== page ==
Thistles, Prickles and Thorns

Read: 1 Kings 19:1-18


They're back. The roses, well technically speaking it is only the leaves and buds that have appeared; however, thanks to the Lord's beautiful rain, the plants have grown by leaps and bounds. It shouldn't be long before the flowers burst out, displaying both their colors and different fragrances. What a wonderful Creator/Sustainer we have, Revelation 4:11! As I was thinking about the roses, a question came to mind. Is there a reason for the thorns? When I Googled that question, I learned two things.


1. Technically speaking, what we call thorns are really prickles. Thorns, according to more than one source are what is on a cactus, and prickles which are found on roses close to the plant's surface, are much easier to remove than a true thorn.


2. Yes, prickles do have a purpose. They help discourage predators that would like to nourish themselves on the tasty roses. Of course, not every enemy is thwarted by the prickles, but no doubt they help keep some would-be snackers away.


So, they are a good thing. At least for the rose; however, there is another thorny growing thing that is, at least in my opinion, truly good for nothing. Thistles. They're also back, and they pop up right next to the roses. We can pull them out, and in no time, they appear again.


Thistles remind me of all kinds of trials. On-going troublesome circumstances both large and small. They might be people related or they might be wearying circumstances that appear like unwanted thistles. Yes, James tells us that God uses them to develop patience and help us become strong and complete, James 1:2-4. Even so, they can be painful and sometimes cause us to feel sad, weary or confused. That is the picture painted for us in today's scripture reading.


In 1 Kings 19:1-18, we watch Elijah as he encountered yet one more thistle. Her name was Jezebel, and her wicked threats were the last straw for him. He told God that he had dealt with enough. He was worn out by his circumstances and simply done in physically. He simply laid down. He wasn't going to try to dig out one more painful thistle. I love God's reaction. God sent nourishment and allowed Elijah more rest. It is so practical and so kind. No wonder God Who knows us through and through started there, Psalm 103:14. I love what happened next. Elijah took off running and ended up in a cave. I wonder. Was that the first man cave?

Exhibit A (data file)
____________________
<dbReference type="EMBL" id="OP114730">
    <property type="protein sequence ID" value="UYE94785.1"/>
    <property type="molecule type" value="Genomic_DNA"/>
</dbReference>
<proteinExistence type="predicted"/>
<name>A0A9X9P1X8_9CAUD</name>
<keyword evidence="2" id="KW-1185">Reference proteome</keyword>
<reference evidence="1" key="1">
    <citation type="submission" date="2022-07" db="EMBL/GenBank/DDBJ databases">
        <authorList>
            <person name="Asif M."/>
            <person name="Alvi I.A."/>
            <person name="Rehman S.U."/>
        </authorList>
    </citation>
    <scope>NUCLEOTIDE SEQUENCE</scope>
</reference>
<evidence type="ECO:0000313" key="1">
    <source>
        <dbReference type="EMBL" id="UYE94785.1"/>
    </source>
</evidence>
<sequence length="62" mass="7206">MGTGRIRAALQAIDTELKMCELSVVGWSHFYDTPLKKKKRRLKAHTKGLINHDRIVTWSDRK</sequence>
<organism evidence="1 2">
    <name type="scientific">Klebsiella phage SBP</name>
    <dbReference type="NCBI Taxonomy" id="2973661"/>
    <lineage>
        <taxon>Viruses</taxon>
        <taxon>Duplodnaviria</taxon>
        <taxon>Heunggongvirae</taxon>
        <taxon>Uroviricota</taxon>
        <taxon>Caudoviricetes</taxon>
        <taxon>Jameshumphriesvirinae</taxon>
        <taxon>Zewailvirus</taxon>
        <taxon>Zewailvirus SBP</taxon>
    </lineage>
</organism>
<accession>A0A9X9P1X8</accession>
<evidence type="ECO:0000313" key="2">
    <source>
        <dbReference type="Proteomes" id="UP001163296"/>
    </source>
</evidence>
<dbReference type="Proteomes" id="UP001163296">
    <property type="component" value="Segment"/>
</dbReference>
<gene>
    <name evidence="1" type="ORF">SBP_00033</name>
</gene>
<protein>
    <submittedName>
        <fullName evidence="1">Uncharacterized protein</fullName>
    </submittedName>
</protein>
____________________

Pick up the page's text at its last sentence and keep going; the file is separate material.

When God spoke to Elijah, He asked His man a question. What was he doing there?

Elijah's answer was the same as earlier. He said he had been very diligent for the Lord. He also let the Lord know that he was the only loyal one left and besides all that, evil ones were trying to take his life. He never really answered the Lord, but the Lord graciously answered Him by helping Elijah redirect his thinking. For one thing, the Lord reminded Elijah that he wasn't alone. There were at least 7,000 others who hadn't descended into idolatry. For another thing, although Elijah apparently was not certain why he was where he was, God gave him a destination, goals to accomplish and a person with whom he could work. Not only was the prophet not alone, he would minister with Elisha who would not only help him, he would also learn from him. Elijah was given tasks to do. He was not going to be thwarted by the wicked plans of Israel's king and queen. How different the world must have looked for Elijah after God helped him see it from His perspective. The thistles remained, but God's provision and truth gave Elijah the strength he needed.


What can we learn from the Lord's care for His weary prophet since so many people are dealing with painful on-going thistles? What can we do to help them as God helped Elijah?


1. Could we meet a practical need? The variety of needs a hurting person might have is endless. Anything from food to helping with chores and myriads of every-day burdens that can cause an already difficult situation to become more overwhelming. This kind of ordinary help can lighten a weary one's load. I remember a day when a friend who knew that it was a thistly day brought me a milk shake. My load was lightened by that sweet gesture.


2. Could we let someone know that she isn't alone? We have all been reminded that when people are isolated, loads become heavier. At times, there is no task we can do to bring comfort, but perhaps a note letting someone know that we care and that we stand with her in prayer could truly help. The Holy Spirit's nudge can bring this reminder at just the right time.


3. Could we ask someone out for coffee and perhaps begin a friendship? Could this simple beginning be the start of a ministry together? Life, even with thistles, is sweeter when we serve others, using the gifts the Holy Spirit has given us to bring glory to the Lord, 1 Peter 4:9-11.


I wonder how many amazing experiences Elijah and Elisha had as they worked together??


Lord, Thank You for giving us a picture of Your care for Elijah. Please show us how to give that same care to each of the Elijahs whom You place in our lives. Help us hear Your still small voice and act on Your promptings.





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